Producing Electricity From Shoppers’ Steps

Have you ever come back exhausted from a day’s shopping and wondered where all your energy went?

Pavegen's kinetic paving slab (Picture:

The chances are you probably covered some distance rushing from shop to shop trying to catch a bargain and much of your energy will have been absorbed by the concrete of the pavement.

In an innovative bid to put this wasted energy to use, London’s Westfield City Shopping Centre has become the first place in the UK to place an order for some rather snazzy sounding Pavegen slabs.

The rubber slabs use kinetic energy (that’s the energy generated by the movement of walking, for example), to convert shoppers’ footsteps into electricity.

The colourful rubber squares will be scattered among the normal paving slabs of the shopping centre, and will flex about 5mm when stepped on.

It’s this flexing that allows the slab to absorb the kinetic energy from the footstep either to be stored in a lithium polymer battery or be used instantly to power nearby electric appliances, such as lights.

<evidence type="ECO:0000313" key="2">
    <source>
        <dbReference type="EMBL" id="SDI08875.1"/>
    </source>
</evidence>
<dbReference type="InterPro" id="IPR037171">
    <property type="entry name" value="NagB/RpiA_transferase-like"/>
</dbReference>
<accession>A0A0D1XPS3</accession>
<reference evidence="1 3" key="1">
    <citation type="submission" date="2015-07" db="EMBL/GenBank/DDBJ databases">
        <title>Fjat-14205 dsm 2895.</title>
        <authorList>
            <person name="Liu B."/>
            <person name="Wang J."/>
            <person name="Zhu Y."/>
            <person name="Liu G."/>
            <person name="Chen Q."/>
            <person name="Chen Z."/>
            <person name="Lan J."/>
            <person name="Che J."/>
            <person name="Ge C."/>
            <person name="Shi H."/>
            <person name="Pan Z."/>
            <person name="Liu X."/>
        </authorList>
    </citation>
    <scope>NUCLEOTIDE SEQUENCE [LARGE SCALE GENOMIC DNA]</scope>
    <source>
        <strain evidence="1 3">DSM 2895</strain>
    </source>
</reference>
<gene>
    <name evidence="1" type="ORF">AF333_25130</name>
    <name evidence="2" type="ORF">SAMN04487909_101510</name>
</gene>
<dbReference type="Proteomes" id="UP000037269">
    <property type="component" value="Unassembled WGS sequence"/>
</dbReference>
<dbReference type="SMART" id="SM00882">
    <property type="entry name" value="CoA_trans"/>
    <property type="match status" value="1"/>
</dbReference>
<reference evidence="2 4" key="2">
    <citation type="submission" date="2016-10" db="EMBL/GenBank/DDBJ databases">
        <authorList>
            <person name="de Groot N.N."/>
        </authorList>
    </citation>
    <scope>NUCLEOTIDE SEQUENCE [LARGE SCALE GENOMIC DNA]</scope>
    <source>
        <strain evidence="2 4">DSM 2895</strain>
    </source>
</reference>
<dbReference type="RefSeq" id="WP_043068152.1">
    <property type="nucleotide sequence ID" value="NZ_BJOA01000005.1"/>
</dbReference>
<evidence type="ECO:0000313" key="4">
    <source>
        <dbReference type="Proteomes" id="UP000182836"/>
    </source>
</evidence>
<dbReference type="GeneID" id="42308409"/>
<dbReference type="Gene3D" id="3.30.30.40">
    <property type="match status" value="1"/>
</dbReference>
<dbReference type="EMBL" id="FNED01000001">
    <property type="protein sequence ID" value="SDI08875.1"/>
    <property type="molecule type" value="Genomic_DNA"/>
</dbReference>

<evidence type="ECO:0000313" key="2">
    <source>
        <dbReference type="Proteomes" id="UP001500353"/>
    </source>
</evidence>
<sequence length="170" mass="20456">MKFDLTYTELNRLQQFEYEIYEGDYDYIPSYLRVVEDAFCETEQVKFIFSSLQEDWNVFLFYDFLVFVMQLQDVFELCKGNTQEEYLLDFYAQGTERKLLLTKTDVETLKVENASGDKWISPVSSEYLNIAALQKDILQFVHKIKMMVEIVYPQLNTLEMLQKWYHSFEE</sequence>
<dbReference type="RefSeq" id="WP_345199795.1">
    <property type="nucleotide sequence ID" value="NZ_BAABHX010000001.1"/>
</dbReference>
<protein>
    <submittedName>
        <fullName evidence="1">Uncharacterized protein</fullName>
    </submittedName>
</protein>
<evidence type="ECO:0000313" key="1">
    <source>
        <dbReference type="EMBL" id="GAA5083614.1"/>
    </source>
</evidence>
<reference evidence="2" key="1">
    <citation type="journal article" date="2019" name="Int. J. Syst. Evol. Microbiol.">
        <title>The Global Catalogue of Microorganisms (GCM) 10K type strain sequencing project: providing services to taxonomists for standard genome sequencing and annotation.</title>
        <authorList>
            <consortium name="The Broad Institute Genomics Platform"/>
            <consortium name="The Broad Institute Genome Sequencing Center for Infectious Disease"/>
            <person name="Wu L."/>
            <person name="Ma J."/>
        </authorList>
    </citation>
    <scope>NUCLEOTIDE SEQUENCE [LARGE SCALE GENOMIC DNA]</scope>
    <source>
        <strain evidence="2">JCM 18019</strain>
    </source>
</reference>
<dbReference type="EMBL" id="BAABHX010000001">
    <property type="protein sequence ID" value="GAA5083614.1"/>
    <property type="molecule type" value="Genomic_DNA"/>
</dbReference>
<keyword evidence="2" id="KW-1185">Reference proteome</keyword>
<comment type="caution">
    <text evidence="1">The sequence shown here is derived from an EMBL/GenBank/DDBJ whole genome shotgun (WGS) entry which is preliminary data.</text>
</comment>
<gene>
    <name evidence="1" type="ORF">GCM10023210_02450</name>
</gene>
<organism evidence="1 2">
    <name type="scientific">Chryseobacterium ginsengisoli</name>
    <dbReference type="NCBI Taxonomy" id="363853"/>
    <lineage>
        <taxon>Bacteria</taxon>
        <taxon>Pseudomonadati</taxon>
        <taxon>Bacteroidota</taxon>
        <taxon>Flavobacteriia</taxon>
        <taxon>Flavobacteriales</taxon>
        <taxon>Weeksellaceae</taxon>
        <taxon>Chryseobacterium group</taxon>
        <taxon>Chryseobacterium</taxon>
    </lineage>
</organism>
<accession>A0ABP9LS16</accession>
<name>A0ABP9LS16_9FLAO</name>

In order to minimise the impact of the environment of manufacturing the slabs, each one is made from recycled materials such as old tyres and has an estimated life-span of 5 years, or approximately 20 million steps.

Not only will these innovative gadgets create 2.1 watts of sustainable electricity per hour for the shopping centre, they’ll look pretty cool too – each one will glow faintly when stepped on, at a cost of only 5 per cent of the energy produced by the slab itself.

With around 30 million shoppers visiting Westfield each year (and we can imagine lots of kids excited by the magic glow), these green gadgets are set to be a sure-fire hit.